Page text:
That said, pine trees and other "soft woods" will not last 5 years on the ground. Pine will "blue stain", a fungus that stains the wood purple or blue-when it is present, in a matter of days in hot humid weather. The presence of blue stain is considered by industry standards to cull the log from structural use (i.e. dimensional lumber), this will make a log basically worthless. This is one of the big reasons that large sawmills sawing spruce/pine/fir will constantly hose down their log piles in hot weather, the moisture either inhibits the stain from growing or inhibits attack from the bark beetle that is the host/vector of attack (I forget which). In my experience pine is still solid and use able for the first 12 - 18 months, specifically if it fell in the winter (you get an handful of months for the wood to dry in a low microbe environment). If you are using round wood for beams or large dimensional wood any loss of wood strength will be made up for in the size of the beams. I would say it is a case by case basis on individual trees if you are planning to use old down pine logs for 2 x 4's in structural framing, if the wood is blue stained it will not meet code. I'm certain there are folks who would disagree with me, but I have worked with loggers and commercial and personal sawmills for a number of years and this is what I have always noticed and practiced.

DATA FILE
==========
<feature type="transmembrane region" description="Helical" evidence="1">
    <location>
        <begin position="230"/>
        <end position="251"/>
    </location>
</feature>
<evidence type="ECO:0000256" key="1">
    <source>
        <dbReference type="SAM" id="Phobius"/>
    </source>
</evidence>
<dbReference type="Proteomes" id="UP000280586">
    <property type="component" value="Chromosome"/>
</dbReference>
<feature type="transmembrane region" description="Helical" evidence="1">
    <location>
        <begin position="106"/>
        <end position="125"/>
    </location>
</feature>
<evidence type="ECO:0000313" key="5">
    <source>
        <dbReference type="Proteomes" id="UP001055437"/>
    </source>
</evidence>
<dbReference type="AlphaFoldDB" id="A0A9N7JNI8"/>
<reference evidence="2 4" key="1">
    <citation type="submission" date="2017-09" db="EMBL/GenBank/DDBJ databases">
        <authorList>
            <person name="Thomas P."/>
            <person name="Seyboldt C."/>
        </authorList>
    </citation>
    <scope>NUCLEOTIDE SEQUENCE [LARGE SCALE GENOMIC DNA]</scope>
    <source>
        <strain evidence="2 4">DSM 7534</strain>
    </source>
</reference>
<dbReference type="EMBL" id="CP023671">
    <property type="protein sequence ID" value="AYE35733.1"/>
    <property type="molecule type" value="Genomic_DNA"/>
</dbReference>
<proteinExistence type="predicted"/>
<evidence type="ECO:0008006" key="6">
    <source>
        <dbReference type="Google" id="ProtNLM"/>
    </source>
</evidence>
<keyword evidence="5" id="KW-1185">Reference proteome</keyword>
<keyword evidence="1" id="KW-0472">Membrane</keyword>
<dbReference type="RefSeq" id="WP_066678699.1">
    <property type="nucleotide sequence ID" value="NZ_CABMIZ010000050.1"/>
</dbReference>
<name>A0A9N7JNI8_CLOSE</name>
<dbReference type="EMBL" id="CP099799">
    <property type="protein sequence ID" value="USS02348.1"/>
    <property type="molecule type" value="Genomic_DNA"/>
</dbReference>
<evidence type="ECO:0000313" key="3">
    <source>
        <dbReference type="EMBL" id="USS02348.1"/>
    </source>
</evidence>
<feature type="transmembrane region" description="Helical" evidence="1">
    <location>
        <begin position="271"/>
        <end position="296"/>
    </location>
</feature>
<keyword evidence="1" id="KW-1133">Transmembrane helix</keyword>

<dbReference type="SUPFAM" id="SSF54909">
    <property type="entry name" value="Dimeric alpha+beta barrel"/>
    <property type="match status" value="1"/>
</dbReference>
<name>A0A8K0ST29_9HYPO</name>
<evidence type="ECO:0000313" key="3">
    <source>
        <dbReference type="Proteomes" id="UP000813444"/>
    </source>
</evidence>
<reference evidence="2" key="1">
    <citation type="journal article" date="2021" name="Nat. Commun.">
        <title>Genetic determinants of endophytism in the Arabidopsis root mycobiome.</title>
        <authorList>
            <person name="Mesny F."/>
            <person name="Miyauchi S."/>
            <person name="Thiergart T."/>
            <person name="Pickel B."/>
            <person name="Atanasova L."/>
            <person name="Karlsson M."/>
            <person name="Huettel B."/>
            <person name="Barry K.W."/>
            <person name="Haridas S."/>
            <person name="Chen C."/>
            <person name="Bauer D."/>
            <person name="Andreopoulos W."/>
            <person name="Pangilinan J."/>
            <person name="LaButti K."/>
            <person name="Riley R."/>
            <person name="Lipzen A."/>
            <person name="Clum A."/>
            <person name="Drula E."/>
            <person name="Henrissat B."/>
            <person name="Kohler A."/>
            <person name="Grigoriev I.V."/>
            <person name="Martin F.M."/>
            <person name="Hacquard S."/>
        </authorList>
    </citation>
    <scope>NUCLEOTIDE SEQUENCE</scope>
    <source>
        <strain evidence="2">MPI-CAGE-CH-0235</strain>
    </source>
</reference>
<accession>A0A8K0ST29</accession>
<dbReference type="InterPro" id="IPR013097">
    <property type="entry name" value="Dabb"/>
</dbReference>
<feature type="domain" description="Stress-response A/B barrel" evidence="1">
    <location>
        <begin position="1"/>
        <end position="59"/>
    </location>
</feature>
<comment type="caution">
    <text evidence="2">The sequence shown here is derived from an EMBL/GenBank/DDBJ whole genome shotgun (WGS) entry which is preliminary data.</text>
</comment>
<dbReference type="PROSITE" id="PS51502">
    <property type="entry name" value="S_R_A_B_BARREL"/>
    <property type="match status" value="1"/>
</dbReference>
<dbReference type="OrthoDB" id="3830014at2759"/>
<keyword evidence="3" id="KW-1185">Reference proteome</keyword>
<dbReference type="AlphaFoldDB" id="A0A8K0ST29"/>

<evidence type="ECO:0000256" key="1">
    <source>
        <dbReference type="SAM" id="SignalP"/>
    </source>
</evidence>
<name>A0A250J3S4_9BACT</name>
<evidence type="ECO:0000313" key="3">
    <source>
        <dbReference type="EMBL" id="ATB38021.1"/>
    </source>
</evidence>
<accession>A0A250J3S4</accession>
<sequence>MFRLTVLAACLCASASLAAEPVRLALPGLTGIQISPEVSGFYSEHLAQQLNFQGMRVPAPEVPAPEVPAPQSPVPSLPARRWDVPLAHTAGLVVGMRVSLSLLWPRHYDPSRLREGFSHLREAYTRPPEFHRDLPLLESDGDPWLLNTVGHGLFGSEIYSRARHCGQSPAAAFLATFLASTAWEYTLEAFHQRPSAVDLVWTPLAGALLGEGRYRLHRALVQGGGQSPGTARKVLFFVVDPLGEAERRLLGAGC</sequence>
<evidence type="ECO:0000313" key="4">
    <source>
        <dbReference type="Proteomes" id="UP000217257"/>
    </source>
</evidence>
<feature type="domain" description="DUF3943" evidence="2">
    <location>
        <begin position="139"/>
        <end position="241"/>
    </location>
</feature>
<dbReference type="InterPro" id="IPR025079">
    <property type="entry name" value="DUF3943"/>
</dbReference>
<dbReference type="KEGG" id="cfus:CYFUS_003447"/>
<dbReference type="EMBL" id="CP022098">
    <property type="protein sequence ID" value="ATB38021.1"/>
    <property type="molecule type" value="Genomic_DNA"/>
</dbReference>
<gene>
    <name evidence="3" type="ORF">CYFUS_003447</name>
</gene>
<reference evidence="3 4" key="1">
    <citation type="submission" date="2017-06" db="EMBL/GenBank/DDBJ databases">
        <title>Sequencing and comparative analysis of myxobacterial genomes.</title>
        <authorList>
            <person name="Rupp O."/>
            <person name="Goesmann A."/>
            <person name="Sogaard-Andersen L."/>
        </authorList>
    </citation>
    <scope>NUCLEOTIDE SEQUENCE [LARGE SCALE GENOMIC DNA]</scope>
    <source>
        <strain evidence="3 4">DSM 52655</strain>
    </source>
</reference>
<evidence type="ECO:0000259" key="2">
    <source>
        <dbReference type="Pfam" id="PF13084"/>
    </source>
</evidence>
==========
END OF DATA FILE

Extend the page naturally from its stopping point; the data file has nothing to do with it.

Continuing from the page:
Peter Ellis wrote:Rob, when wood dries, there's always a probability that it will crack (often referred to as "checking"), or warp in significant ways if it has been sawn into planks. Round wood isn't likely to warp, but the cracking issue is definitely there.
Depending on the species of wood, the conditions under which it dries, whether the ends are treated or not, all of this affects the extent of the cracking as the wood dries. It happens because it is very hard to get the wood to dry all the way through at a constant rate - and is even harder in round wood. so it's entirely to be expected that there will be cracks in round wood used in building log cabins. It really isn't a problem, structural or otherwise, in anything but extreme cases.
If it were me out there in your cold Estonian forest I would be peeling my logs now, cutting them pretty close to the lengths I will need for my application, and hauling them on out of there this winter. Between the flip-flop winch, a block and tackle, some Very Good quality rope, little tricks like using other round wood as rollers, and a couple of friends, it should be possible to move some significant timber around.
Get it back near where it will be used, slap a coat of paint or layer of wax on the ends of each log, and leave them stored off the ground and under cover (a decent waterproof tarp over them, to keep the rain and snow off the wood). And then wait for weather when it makes sense to do the repairs.
John Merrifield wrote:Is it possible that though the tees have blown down, part of the roots are still in the ground and the tees are still alive? In that case you should cut them from the roots.
Also, a "snatch-block" which is basically just one pulley used to redirect the angle of pull, could come in handy. I have used one in conjunction with a pick-up truck to pull logs from the nearest dirt road.